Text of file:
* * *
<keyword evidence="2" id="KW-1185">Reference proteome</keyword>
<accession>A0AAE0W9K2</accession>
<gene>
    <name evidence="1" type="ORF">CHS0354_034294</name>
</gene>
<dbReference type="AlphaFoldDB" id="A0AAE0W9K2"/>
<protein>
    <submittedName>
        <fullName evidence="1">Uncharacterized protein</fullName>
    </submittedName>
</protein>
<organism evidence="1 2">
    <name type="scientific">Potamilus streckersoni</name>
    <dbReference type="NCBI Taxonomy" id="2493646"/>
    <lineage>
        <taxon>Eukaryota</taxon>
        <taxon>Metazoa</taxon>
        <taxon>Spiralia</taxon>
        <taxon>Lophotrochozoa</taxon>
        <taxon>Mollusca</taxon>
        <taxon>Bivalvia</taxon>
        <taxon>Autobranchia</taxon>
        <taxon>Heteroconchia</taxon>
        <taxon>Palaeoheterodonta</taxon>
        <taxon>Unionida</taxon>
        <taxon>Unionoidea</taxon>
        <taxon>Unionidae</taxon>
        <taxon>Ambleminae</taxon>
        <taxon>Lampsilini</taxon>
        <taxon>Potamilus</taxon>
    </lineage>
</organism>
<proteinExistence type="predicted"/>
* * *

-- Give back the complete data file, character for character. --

<keyword evidence="2" id="KW-1185">Reference proteome</keyword>
<accession>A0AAE0W9K2</accession>
<gene>
    <name evidence="1" type="ORF">CHS0354_034294</name>
</gene>
<dbReference type="AlphaFoldDB" id="A0AAE0W9K2"/>
<protein>
    <submittedName>
        <fullName evidence="1">Uncharacterized protein</fullName>
    </submittedName>
</protein>
<organism evidence="1 2">
    <name type="scientific">Potamilus streckersoni</name>
    <dbReference type="NCBI Taxonomy" id="2493646"/>
    <lineage>
        <taxon>Eukaryota</taxon>
        <taxon>Metazoa</taxon>
        <taxon>Spiralia</taxon>
        <taxon>Lophotrochozoa</taxon>
        <taxon>Mollusca</taxon>
        <taxon>Bivalvia</taxon>
        <taxon>Autobranchia</taxon>
        <taxon>Heteroconchia</taxon>
        <taxon>Palaeoheterodonta</taxon>
        <taxon>Unionida</taxon>
        <taxon>Unionoidea</taxon>
        <taxon>Unionidae</taxon>
        <taxon>Ambleminae</taxon>
        <taxon>Lampsilini</taxon>
        <taxon>Potamilus</taxon>
    </lineage>
</organism>
<proteinExistence type="predicted"/>